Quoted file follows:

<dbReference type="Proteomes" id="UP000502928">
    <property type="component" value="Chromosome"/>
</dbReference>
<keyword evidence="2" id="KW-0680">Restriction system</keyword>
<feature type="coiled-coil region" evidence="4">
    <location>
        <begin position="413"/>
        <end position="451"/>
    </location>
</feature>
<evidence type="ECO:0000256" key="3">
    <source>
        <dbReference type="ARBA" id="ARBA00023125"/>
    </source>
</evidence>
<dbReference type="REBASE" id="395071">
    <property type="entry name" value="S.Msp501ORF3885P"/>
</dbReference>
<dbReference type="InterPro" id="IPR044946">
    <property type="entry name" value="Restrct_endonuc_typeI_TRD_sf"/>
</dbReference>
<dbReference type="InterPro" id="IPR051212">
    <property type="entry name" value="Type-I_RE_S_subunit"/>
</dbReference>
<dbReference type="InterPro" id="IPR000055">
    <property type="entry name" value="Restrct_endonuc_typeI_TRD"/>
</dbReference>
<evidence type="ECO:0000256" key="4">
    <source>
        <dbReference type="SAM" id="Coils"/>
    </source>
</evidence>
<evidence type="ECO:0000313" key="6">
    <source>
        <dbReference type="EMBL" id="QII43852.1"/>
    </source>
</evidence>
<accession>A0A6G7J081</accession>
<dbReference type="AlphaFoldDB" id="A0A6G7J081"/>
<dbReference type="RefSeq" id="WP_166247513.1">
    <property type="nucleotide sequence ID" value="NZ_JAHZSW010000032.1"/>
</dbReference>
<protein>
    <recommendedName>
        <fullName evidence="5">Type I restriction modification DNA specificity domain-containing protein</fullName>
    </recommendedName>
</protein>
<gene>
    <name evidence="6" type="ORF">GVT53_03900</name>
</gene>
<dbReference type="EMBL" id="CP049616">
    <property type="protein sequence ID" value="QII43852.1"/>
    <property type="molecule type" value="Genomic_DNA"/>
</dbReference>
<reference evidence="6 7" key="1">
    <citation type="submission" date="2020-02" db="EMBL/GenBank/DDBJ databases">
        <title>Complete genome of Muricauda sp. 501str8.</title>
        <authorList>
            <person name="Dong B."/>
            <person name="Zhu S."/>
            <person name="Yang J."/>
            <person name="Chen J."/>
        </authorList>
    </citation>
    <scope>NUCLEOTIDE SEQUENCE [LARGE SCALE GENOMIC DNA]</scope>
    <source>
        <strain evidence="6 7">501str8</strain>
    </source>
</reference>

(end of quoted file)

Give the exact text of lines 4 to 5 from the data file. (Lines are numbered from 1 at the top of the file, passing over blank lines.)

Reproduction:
<keyword evidence="2" id="KW-0680">Restriction system</keyword>
<feature type="coiled-coil region" evidence="4">